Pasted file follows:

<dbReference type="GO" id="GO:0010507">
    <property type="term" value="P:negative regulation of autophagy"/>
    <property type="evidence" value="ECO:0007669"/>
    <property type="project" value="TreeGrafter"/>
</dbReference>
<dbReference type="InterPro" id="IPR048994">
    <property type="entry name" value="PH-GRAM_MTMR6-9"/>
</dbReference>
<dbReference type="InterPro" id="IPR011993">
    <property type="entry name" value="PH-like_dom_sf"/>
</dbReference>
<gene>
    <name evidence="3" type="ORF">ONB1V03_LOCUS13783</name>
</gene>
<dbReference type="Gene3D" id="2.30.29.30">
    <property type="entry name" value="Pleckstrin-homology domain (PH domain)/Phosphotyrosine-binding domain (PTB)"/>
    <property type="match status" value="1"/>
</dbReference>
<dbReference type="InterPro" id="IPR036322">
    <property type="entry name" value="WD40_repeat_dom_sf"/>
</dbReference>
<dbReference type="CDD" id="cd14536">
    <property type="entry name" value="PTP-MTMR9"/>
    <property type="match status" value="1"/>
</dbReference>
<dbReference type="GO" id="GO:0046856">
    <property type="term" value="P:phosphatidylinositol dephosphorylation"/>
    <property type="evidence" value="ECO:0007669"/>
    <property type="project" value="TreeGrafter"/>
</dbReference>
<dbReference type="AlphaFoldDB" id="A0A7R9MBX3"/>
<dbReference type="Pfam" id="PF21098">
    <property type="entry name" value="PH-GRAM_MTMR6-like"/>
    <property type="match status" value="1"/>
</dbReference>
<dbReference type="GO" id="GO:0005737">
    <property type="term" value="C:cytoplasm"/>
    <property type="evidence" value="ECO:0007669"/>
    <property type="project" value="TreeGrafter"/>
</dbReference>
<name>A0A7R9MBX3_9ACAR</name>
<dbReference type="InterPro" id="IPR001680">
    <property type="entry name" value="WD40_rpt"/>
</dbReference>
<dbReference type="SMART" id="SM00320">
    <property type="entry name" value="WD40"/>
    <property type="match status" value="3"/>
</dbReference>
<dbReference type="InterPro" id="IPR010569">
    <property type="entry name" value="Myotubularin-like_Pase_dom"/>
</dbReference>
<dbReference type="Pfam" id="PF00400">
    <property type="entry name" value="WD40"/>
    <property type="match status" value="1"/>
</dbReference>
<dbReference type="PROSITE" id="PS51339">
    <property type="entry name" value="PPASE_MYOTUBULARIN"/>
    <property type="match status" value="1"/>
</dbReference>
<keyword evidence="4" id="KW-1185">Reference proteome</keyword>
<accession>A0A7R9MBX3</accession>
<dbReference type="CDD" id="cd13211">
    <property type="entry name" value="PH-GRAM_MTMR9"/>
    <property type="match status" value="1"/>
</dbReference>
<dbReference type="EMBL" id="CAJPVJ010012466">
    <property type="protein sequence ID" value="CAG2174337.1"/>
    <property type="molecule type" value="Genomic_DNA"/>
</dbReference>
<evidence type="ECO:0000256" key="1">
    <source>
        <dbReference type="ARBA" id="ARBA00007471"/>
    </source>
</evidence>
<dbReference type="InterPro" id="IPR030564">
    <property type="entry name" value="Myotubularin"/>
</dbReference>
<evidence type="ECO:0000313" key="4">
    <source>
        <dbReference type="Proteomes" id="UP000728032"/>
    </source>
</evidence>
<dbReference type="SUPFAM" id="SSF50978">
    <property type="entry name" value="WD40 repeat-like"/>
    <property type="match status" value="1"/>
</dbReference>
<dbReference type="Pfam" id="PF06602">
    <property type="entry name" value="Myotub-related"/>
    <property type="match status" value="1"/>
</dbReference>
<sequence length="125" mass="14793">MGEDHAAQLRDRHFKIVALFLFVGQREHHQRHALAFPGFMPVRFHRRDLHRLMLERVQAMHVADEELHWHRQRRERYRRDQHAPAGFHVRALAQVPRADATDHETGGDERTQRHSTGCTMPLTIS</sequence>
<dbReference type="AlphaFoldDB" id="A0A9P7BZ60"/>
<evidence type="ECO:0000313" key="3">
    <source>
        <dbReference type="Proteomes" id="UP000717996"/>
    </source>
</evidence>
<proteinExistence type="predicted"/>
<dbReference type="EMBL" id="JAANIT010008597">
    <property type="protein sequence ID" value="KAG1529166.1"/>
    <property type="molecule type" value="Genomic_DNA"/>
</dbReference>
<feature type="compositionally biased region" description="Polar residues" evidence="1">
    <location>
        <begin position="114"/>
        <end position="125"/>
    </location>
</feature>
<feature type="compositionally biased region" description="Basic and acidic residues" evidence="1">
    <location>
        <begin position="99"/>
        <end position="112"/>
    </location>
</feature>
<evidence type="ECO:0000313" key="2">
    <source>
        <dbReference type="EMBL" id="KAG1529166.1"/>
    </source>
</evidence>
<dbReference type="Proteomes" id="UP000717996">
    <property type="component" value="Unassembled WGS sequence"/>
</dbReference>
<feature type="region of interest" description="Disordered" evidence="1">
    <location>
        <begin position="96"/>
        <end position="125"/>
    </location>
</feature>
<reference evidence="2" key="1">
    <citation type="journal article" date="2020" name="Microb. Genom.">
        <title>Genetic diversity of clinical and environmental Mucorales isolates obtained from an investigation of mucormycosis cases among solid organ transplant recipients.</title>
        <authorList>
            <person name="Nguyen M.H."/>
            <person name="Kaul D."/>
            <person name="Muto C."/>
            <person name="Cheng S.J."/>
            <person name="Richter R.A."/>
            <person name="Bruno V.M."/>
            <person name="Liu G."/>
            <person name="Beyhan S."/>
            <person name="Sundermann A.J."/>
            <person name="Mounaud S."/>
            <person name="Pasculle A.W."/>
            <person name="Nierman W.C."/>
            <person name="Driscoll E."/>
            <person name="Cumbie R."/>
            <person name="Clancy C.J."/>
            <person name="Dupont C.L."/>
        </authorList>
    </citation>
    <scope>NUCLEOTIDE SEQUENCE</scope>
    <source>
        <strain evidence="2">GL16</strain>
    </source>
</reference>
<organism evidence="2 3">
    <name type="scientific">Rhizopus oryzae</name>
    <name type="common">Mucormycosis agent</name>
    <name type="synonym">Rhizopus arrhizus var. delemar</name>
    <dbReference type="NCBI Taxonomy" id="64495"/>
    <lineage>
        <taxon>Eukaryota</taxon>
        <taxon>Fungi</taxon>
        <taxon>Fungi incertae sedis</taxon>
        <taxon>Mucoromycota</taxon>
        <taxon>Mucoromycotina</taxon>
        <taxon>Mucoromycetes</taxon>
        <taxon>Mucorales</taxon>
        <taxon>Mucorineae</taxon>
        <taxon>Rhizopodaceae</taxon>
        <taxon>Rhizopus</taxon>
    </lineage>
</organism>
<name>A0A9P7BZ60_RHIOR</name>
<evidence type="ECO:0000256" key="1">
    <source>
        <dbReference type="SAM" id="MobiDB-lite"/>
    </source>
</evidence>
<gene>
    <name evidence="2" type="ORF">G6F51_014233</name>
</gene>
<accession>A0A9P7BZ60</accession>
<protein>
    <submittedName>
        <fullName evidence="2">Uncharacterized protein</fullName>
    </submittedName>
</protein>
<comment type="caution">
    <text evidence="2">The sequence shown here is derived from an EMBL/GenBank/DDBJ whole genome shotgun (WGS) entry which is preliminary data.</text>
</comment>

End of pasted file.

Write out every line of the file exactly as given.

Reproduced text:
<dbReference type="GO" id="GO:0010507">
    <property type="term" value="P:negative regulation of autophagy"/>
    <property type="evidence" value="ECO:0007669"/>
    <property type="project" value="TreeGrafter"/>
</dbReference>
<dbReference type="InterPro" id="IPR048994">
    <property type="entry name" value="PH-GRAM_MTMR6-9"/>
</dbReference>
<dbReference type="InterPro" id="IPR011993">
    <property type="entry name" value="PH-like_dom_sf"/>
</dbReference>
<gene>
    <name evidence="3" type="ORF">ONB1V03_LOCUS13783</name>
</gene>
<dbReference type="Gene3D" id="2.30.29.30">
    <property type="entry name" value="Pleckstrin-homology domain (PH domain)/Phosphotyrosine-binding domain (PTB)"/>
    <property type="match status" value="1"/>
</dbReference>
<dbReference type="InterPro" id="IPR036322">
    <property type="entry name" value="WD40_repeat_dom_sf"/>
</dbReference>
<dbReference type="CDD" id="cd14536">
    <property type="entry name" value="PTP-MTMR9"/>
    <property type="match status" value="1"/>
</dbReference>
<dbReference type="GO" id="GO:0046856">
    <property type="term" value="P:phosphatidylinositol dephosphorylation"/>
    <property type="evidence" value="ECO:0007669"/>
    <property type="project" value="TreeGrafter"/>
</dbReference>
<dbReference type="AlphaFoldDB" id="A0A7R9MBX3"/>
<dbReference type="Pfam" id="PF21098">
    <property type="entry name" value="PH-GRAM_MTMR6-like"/>
    <property type="match status" value="1"/>
</dbReference>
<dbReference type="GO" id="GO:0005737">
    <property type="term" value="C:cytoplasm"/>
    <property type="evidence" value="ECO:0007669"/>
    <property type="project" value="TreeGrafter"/>
</dbReference>
<name>A0A7R9MBX3_9ACAR</name>
<dbReference type="InterPro" id="IPR001680">
    <property type="entry name" value="WD40_rpt"/>
</dbReference>
<dbReference type="SMART" id="SM00320">
    <property type="entry name" value="WD40"/>
    <property type="match status" value="3"/>
</dbReference>
<dbReference type="InterPro" id="IPR010569">
    <property type="entry name" value="Myotubularin-like_Pase_dom"/>
</dbReference>
<dbReference type="Pfam" id="PF00400">
    <property type="entry name" value="WD40"/>
    <property type="match status" value="1"/>
</dbReference>
<dbReference type="PROSITE" id="PS51339">
    <property type="entry name" value="PPASE_MYOTUBULARIN"/>
    <property type="match status" value="1"/>
</dbReference>
<keyword evidence="4" id="KW-1185">Reference proteome</keyword>
<accession>A0A7R9MBX3</accession>
<dbReference type="CDD" id="cd13211">
    <property type="entry name" value="PH-GRAM_MTMR9"/>
    <property type="match status" value="1"/>
</dbReference>
<dbReference type="EMBL" id="CAJPVJ010012466">
    <property type="protein sequence ID" value="CAG2174337.1"/>
    <property type="molecule type" value="Genomic_DNA"/>
</dbReference>
<evidence type="ECO:0000256" key="1">
    <source>
        <dbReference type="ARBA" id="ARBA00007471"/>
    </source>
</evidence>
<dbReference type="InterPro" id="IPR030564">
    <property type="entry name" value="Myotubularin"/>
</dbReference>
<evidence type="ECO:0000313" key="4">
    <source>
        <dbReference type="Proteomes" id="UP000728032"/>
    </source>
</evidence>
<dbReference type="SUPFAM" id="SSF50978">
    <property type="entry name" value="WD40 repeat-like"/>
    <property type="match status" value="1"/>
</dbReference>
<dbReference type="Pfam" id="PF06602">
    <property type="entry name" value="Myotub-related"/>
    <property type="match status" value="1"/>
</dbReference>
<sequence length="125" mass="14793">MGEDHAAQLRDRHFKIVALFLFVGQREHHQRHALAFPGFMPVRFHRRDLHRLMLERVQAMHVADEELHWHRQRRERYRRDQHAPAGFHVRALAQVPRADATDHETGGDERTQRHSTGCTMPLTIS</sequence>
<dbReference type="AlphaFoldDB" id="A0A9P7BZ60"/>
<evidence type="ECO:0000313" key="3">
    <source>
        <dbReference type="Proteomes" id="UP000717996"/>
    </source>
</evidence>
<proteinExistence type="predicted"/>
<dbReference type="EMBL" id="JAANIT010008597">
    <property type="protein sequence ID" value="KAG1529166.1"/>
    <property type="molecule type" value="Genomic_DNA"/>
</dbReference>
<feature type="compositionally biased region" description="Polar residues" evidence="1">
    <location>
        <begin position="114"/>
        <end position="125"/>
    </location>
</feature>
<feature type="compositionally biased region" description="Basic and acidic residues" evidence="1">
    <location>
        <begin position="99"/>
        <end position="112"/>
    </location>
</feature>
<evidence type="ECO:0000313" key="2">
    <source>
        <dbReference type="EMBL" id="KAG1529166.1"/>
    </source>
</evidence>
<dbReference type="Proteomes" id="UP000717996">
    <property type="component" value="Unassembled WGS sequence"/>
</dbReference>
<feature type="region of interest" description="Disordered" evidence="1">
    <location>
        <begin position="96"/>
        <end position="125"/>
    </location>
</feature>
<reference evidence="2" key="1">
    <citation type="journal article" date="2020" name="Microb. Genom.">
        <title>Genetic diversity of clinical and environmental Mucorales isolates obtained from an investigation of mucormycosis cases among solid organ transplant recipients.</title>
        <authorList>
            <person name="Nguyen M.H."/>
            <person name="Kaul D."/>
            <person name="Muto C."/>
            <person name="Cheng S.J."/>
            <person name="Richter R.A."/>
            <person name="Bruno V.M."/>
            <person name="Liu G."/>
            <person name="Beyhan S."/>
            <person name="Sundermann A.J."/>
            <person name="Mounaud S."/>
            <person name="Pasculle A.W."/>
            <person name="Nierman W.C."/>
            <person name="Driscoll E."/>
            <person name="Cumbie R."/>
            <person name="Clancy C.J."/>
            <person name="Dupont C.L."/>
        </authorList>
    </citation>
    <scope>NUCLEOTIDE SEQUENCE</scope>
    <source>
        <strain evidence="2">GL16</strain>
    </source>
</reference>
<organism evidence="2 3">
    <name type="scientific">Rhizopus oryzae</name>
    <name type="common">Mucormycosis agent</name>
    <name type="synonym">Rhizopus arrhizus var. delemar</name>
    <dbReference type="NCBI Taxonomy" id="64495"/>
    <lineage>
        <taxon>Eukaryota</taxon>
        <taxon>Fungi</taxon>
        <taxon>Fungi incertae sedis</taxon>
        <taxon>Mucoromycota</taxon>
        <taxon>Mucoromycotina</taxon>
        <taxon>Mucoromycetes</taxon>
        <taxon>Mucorales</taxon>
        <taxon>Mucorineae</taxon>
        <taxon>Rhizopodaceae</taxon>
        <taxon>Rhizopus</taxon>
    </lineage>
</organism>
<name>A0A9P7BZ60_RHIOR</name>
<evidence type="ECO:0000256" key="1">
    <source>
        <dbReference type="SAM" id="MobiDB-lite"/>
    </source>
</evidence>
<gene>
    <name evidence="2" type="ORF">G6F51_014233</name>
</gene>
<accession>A0A9P7BZ60</accession>
<protein>
    <submittedName>
        <fullName evidence="2">Uncharacterized protein</fullName>
    </submittedName>
</protein>
<comment type="caution">
    <text evidence="2">The sequence shown here is derived from an EMBL/GenBank/DDBJ whole genome shotgun (WGS) entry which is preliminary data.</text>
</comment>